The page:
WPCS 2.1.3
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WPCS 2.1.3
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Liuwa Plains National Park

"A land unchanged by time"

Watch a flock of cranes swirl over a sea of wildflowers in the clear morning sun. Listen to the distant rumble of an afternoon thunderstorm gathering on the curved horizon. Take a deep breath and catch the scent of the long grass as a soft breeze whispers through it. Feel humbled amid the second-largest migration of wildebeest, thousands of zebra and oribi ,hyena in clans of 50 or more, or a speeding cheetah teaching its cubs how to hunt.

Liuwa Plain National Park in Zambia has one of the oldest conservation histories in Africa, dating back to the 19th century where the King of Barotseland, Lubosi Lewanika, appointed his people to be the custodians of the park and its wildlife. They maintain that sentiment today. With an estimated 10,000 people legally living within the park, Liuwa is a prime example of how people and wildlife can co-exist and benefit in a shared landscape. Each year, Liuwa hosts the second largest wildebeest migration on the continent, numbering around 30,000 individuals – this is one of the most glorious spectacles on the planet. But this was not always the case. Before African Parks assumed management of Liuwa in 2003, in partnership with the Department of National Parks and Wildlife (DNPW) and the Barotse Royal Establishment, wildebeest and zebra were in steep decline, grasslands were threatened by rice fields, and all but one lonely lioness remained, “Lady Liuwa”.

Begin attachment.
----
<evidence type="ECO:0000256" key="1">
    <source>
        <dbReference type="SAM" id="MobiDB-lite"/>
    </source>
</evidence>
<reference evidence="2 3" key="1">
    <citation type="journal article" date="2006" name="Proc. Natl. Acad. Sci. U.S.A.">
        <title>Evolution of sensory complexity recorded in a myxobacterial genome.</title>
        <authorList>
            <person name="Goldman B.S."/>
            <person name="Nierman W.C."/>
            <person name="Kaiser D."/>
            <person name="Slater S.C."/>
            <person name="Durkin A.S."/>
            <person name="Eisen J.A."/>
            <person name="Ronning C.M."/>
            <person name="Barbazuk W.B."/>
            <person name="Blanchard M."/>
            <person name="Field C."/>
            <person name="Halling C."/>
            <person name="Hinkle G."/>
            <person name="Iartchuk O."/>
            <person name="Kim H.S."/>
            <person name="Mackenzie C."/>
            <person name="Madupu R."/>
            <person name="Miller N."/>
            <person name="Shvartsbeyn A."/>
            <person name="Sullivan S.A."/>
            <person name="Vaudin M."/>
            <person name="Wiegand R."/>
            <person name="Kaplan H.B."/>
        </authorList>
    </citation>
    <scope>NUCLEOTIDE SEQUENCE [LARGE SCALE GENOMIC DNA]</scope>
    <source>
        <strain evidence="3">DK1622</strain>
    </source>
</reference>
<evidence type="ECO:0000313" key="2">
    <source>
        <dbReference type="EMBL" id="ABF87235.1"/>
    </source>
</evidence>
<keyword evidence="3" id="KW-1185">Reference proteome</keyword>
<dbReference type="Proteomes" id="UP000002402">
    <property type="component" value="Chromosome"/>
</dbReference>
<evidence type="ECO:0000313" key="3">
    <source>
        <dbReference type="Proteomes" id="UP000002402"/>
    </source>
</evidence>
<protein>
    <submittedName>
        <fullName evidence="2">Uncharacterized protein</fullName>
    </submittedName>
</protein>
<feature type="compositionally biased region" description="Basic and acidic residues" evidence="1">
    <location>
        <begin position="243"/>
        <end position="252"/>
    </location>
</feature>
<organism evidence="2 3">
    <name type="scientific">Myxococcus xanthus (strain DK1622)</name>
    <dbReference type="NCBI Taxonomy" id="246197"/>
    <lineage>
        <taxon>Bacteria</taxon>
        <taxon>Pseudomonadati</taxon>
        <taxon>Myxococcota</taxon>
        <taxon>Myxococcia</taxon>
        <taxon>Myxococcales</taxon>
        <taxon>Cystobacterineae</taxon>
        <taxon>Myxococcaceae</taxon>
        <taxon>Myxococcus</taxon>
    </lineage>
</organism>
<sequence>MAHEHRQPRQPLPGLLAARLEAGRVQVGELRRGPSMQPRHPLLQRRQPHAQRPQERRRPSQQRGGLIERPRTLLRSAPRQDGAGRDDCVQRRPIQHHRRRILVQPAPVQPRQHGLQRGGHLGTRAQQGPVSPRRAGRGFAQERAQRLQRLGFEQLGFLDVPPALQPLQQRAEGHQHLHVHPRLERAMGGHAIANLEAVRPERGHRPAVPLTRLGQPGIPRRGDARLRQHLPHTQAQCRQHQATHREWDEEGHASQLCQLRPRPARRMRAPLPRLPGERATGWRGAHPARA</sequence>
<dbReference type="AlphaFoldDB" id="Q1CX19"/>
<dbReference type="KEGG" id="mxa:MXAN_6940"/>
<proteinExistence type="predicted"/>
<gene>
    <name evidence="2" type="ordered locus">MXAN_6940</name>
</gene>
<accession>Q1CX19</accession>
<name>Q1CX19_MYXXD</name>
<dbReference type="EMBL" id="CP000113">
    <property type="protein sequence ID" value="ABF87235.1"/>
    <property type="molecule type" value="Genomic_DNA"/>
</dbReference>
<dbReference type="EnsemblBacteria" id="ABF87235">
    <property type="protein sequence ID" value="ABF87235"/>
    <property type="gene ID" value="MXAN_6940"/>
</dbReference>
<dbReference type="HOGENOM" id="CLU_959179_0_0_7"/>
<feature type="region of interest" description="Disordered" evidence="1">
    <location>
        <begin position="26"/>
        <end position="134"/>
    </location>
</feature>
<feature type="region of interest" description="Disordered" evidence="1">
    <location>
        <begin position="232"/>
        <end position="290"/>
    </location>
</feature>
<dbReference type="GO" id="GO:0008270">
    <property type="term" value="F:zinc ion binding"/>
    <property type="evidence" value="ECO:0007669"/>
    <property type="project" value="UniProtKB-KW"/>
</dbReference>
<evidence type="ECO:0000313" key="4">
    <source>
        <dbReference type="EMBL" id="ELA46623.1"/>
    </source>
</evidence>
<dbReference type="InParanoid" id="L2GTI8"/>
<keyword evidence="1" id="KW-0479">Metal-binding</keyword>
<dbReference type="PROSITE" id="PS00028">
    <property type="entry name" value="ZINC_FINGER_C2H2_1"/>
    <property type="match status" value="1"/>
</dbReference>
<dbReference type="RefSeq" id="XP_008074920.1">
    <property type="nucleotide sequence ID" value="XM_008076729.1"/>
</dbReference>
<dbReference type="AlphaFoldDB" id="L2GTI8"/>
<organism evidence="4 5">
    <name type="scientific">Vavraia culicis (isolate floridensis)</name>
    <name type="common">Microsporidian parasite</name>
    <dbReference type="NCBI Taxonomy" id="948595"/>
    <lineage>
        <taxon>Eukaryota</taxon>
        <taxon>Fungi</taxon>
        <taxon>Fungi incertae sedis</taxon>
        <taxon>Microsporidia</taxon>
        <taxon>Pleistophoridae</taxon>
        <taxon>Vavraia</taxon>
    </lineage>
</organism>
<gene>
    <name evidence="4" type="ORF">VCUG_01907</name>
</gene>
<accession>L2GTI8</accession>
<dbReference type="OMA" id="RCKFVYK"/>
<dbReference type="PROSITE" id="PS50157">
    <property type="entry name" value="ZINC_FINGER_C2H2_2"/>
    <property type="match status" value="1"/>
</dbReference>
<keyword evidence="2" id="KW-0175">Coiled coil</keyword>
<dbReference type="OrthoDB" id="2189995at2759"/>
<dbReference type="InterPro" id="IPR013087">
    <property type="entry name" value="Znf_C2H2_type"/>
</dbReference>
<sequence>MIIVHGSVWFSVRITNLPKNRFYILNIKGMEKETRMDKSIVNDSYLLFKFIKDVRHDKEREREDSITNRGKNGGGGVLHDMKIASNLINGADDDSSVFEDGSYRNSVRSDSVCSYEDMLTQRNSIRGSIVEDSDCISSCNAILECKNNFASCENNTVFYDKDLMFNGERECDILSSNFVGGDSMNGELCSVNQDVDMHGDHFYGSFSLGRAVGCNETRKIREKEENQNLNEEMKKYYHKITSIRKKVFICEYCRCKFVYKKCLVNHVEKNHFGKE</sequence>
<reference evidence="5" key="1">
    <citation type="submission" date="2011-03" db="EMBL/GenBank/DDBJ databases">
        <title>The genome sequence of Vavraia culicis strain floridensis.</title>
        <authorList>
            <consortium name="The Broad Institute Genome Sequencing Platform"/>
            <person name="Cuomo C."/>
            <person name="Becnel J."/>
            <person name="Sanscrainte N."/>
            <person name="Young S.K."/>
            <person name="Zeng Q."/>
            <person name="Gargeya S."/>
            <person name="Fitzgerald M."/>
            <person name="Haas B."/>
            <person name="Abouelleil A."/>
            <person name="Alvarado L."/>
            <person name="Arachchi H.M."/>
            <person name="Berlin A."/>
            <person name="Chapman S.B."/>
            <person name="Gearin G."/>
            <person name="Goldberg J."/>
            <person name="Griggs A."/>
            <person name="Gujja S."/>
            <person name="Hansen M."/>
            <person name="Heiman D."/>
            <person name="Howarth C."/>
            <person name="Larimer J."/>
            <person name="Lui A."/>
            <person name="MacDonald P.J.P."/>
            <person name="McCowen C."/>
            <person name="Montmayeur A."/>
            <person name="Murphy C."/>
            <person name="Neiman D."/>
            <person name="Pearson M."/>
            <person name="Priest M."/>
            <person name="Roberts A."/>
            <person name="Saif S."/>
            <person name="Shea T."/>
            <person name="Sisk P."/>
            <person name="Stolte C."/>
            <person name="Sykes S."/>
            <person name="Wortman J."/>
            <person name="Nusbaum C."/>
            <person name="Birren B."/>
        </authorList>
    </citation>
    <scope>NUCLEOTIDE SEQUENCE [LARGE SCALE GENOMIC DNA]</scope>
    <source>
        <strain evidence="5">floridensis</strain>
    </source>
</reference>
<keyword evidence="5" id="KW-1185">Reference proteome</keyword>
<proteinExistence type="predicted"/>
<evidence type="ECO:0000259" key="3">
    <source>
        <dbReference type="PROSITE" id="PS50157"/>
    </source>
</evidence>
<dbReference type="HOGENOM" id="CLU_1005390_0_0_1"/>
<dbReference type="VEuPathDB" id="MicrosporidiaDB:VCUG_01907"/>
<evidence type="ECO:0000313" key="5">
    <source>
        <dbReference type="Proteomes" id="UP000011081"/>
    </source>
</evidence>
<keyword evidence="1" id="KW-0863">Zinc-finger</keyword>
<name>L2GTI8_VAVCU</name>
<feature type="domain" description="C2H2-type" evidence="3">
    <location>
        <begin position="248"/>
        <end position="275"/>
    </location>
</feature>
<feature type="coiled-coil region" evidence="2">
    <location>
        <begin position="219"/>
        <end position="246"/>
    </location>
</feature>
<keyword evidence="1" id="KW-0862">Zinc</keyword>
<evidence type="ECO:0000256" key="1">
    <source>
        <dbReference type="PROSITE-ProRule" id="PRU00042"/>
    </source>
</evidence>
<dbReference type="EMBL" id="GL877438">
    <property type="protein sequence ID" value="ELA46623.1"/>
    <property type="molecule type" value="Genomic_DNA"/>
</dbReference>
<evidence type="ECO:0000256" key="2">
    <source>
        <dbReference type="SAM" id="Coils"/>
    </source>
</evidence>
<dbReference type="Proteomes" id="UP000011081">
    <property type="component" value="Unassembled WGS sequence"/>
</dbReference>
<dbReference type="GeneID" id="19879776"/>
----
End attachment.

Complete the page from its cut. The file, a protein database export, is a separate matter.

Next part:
In 2008, African Parks began a series of lion reintroductions to reunite this last lioness with her own kind, and thus new life began as she slowly joined a pride that grew to 10 lions. Over a similar period, eland and buffalo were also reintroduced to the park and the plains game began to increase, providing a healthy prey base for the lions, as well as for the cheetahs and hyaenas. As a result of effective law enforcement, poaching levels subsided and community land-use plans were implemented along with sustainable fish harvesting and other community projects, providing alternative livelihoods for local people. Sadly, 2017 saw the natural passing of Lady Liuwa who lived to the ripe old age of 18, but she left behind a legacy of a small but growing pride of lions, living their lives together on Liuwa’s flourishing plains.

When to Go

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Why we like it

  • Liuwa Plain hosts the second largest wildebeest migration in Africa – but without the crowds.
  • Liuwa was home to the famous Lady Liuwa – a famous lioness who was the sole survivor after all of the lions had been poached out. Today, due to reintroduction efforts, she has left behind a small but growing pride of lions after her passing in 2017.
  • Liuwa’s wildlife diversity is stunning. Along with the spectacular wildebeest migration, there are cheetahs, hyaenas, lions, eland, tsessebe and an incredible array of birds including the wattled crane.

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